April 24 was “Tax Freedom Day” for 2016, which means that every day from January 1 through this past Sunday the average American’s entire paycheck went to paying federal, state, and local taxes. The money we’ll earn for the rest of the year is ours to keep.
Of course, we don’t pay our taxes all in one lump sum, but that’s why the Tax Freedom Day calculation so important. It’s an accountability measure which makes glaringly obvious the full weight of our tax burden, a whopping 31 percent of national income, totaling more than we’ll collectively spend this year on food, housing, and clothing combined.
Transparency is important on the other side of the fiscal equation, too — the spending side. After all, much of what Washington does never directly affects the average American. Do you think a lot about farm subsidies if you’re not a farmer? About the Ex-Im Bank if you’re not an importer or exporter? About prescription drug regulations if you’re not a doctor?
No, for most of us, paying taxes is the closest we come to many federal projects. We may be indirectly affected, but footing the bill is our most tangible encounter with these bureaucracies and programs. That’s why it’s so vital we know how much they’re costing us.
Foreign policy is no exception to this rule, nor, in the era of a $19 trillion national debt, do Americans exempt it from our scrutiny. For example, many Americans are consistently concerned about the amount we’re spending on foreign aid (both humanitarian and military). Polls show the average U.S. citizen is more eager to cut this aid spending than any other single federal program, at least in part because they believe it eats up around 25 percent of the federal budget.
The good news is it’s actually more like 1 percent. The bad news is that this wildly inaccurate estimate is indicative of how poorly Washington keeps Americans informed about the financial costs of its foreign policy proposals.
But that information is vital for us to be able to make prudent, strategic defense choices which protect both our national and fiscal security.
These two securities are more closely tied than you might think, as Ret. Admiral Mike Mullen, former chairman of the Joint Chiefs of Staff, has been arguing for years. “We just can’t be the country that we’re capable of … if we keep spending ourselves into oblivion,” Mullen explains. He considers the national debt the single greatest threat to American security, and insists — though most of Washington seems to have no interest in listening — that if we keep spending like this we “won’t be able to make the investments” we need for an effective, agile defense.
Transparency in foreign policy spending is especially important when we need to decide whether a new war serves our national interests. Particularly when it comes to interventions — like President Obama’s failed misadventure in Libya — which are not clearly designed to defend the United States, this is a calculation which must be made: When is a war not worth it? Or, to put it another way, how much are we willing to pay to meddle in a country which affects us tangentially at best?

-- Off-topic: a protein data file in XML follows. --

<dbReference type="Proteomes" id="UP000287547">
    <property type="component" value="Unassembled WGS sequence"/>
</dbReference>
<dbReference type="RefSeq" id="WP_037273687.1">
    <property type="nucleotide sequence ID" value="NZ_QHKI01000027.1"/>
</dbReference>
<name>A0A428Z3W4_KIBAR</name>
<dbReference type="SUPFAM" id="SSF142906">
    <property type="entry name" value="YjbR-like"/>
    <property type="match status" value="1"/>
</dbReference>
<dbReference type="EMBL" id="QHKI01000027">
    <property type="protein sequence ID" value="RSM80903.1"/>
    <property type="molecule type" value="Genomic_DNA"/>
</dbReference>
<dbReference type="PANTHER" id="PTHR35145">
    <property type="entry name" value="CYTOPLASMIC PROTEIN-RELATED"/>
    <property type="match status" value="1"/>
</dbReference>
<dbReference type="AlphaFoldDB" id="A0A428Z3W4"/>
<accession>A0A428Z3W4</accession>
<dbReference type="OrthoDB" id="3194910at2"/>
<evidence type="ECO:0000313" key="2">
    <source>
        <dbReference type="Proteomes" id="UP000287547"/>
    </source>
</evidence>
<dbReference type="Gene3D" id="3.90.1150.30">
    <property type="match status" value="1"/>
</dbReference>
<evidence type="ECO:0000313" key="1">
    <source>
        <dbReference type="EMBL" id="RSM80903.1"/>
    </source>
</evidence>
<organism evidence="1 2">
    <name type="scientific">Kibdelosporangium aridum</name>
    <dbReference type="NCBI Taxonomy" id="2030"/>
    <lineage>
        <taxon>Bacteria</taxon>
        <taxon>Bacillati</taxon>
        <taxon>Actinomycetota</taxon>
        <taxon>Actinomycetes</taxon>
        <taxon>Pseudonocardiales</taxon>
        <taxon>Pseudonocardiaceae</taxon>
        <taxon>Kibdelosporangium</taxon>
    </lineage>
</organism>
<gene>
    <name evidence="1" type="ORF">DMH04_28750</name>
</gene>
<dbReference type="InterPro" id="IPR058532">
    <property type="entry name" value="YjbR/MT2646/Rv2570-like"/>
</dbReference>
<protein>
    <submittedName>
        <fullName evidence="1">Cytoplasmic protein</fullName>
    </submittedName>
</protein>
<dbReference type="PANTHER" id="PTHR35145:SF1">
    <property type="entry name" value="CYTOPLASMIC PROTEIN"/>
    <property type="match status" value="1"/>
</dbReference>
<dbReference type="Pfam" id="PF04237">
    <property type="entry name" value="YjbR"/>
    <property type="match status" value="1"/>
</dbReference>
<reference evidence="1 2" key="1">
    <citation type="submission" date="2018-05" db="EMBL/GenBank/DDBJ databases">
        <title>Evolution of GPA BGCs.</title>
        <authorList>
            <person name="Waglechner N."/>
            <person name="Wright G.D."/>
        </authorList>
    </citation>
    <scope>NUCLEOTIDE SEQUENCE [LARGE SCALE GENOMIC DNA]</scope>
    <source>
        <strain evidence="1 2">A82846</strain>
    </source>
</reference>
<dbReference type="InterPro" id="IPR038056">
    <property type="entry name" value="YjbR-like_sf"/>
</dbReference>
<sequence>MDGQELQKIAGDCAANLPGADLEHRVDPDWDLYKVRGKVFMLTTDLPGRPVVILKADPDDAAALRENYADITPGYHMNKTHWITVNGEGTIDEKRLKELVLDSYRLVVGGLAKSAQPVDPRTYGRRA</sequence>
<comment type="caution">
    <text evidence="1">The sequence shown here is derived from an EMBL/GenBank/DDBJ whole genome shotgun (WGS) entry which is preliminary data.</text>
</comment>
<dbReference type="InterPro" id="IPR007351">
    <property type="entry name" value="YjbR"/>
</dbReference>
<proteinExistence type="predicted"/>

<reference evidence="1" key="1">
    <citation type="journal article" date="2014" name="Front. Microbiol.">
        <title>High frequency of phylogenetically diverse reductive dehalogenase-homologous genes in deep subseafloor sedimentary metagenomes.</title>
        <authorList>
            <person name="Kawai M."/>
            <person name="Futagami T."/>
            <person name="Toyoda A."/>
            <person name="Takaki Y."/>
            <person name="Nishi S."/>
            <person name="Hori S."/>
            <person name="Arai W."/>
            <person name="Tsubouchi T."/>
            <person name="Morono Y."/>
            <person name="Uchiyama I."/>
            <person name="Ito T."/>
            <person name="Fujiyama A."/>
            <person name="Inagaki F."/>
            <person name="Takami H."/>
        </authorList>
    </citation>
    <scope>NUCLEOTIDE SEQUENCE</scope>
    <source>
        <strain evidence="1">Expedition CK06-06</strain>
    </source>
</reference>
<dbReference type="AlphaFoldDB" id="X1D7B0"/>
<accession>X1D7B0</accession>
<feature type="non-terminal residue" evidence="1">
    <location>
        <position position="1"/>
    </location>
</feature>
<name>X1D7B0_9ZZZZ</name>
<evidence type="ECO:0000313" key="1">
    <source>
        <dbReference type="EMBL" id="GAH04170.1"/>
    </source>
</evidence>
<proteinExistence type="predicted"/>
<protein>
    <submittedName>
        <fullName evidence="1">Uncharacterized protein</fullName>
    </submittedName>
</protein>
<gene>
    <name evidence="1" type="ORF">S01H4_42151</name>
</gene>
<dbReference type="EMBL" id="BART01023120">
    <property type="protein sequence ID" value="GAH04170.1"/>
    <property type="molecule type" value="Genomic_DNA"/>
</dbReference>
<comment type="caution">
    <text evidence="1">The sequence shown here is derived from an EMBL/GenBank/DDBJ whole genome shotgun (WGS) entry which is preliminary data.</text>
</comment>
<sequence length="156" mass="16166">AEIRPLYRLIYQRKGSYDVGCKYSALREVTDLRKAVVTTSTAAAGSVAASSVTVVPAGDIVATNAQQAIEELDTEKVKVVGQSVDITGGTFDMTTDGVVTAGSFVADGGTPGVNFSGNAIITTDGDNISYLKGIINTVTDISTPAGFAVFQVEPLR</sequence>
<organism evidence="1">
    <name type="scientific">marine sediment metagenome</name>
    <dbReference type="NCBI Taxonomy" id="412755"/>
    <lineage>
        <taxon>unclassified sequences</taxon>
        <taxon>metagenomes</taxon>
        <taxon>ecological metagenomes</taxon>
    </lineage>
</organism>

Indeed, research suggests that specific delineation of war taxes leads Americans to make smarter foreign policy choices. For instance, in surveys of citizens in the U.S. and U.K., a pair of political scientists from Cornell University found that people “are more willing to support their government’s military interventions if the government pays for them by borrowing instead of taxing. No longer are citizens reminded of the financial burden of conflict.”
In other words, if Americans know that they could be paying less taxes by skipping an intervention of dubious wisdom, they’re less inclined to let reckless presidents like Obama push ahead with their pet wars.
The bit about debt is important too. It’s all too easy for politicians to conceal the fact that they’re pushing the costs of an intervention off on future generations and so dupe a potentially skeptical public into accepting their foreign policy unquestioned. As Thomas Jefferson mused in a letter in 1820, “It is incumbent on every generation to pay its debts as it goes — a principle which, if acted on, would save one-half the wars in the world.”
At present, the last decade and a half of foreign is a much larger contributor to our national debt than many realize. Remember that 25 percent estimate of our foreign aid spending? Well, the long-term costs of the wars in Iraq and Afghanistan are expected to be around $4-6 trillion — and that’s only the spending we committed through 2013, well before ISIS was on the scene, revving up a new round of the war in Iraq. Foreign aid didn’t produce 25 percent of our $19 trillion national debt, but those two wars did.
Of course, we can’t change the past or un-spend all this money, but we can insist on far more transparency in the fiscal costs of foreign policy proposals going forward. As Jefferson knew 200 years ago and Adm. Mullen knows now, responsible spending is an inextricable part of national security.
Bonnie Kristian is a fellow at the American Security Initiative Foundation. She is a contributing writer at The Week and a columnist at Rare, and her writing has also appeared at Time Magazine, Relevant Magazine and The American Conservative, among other outlets.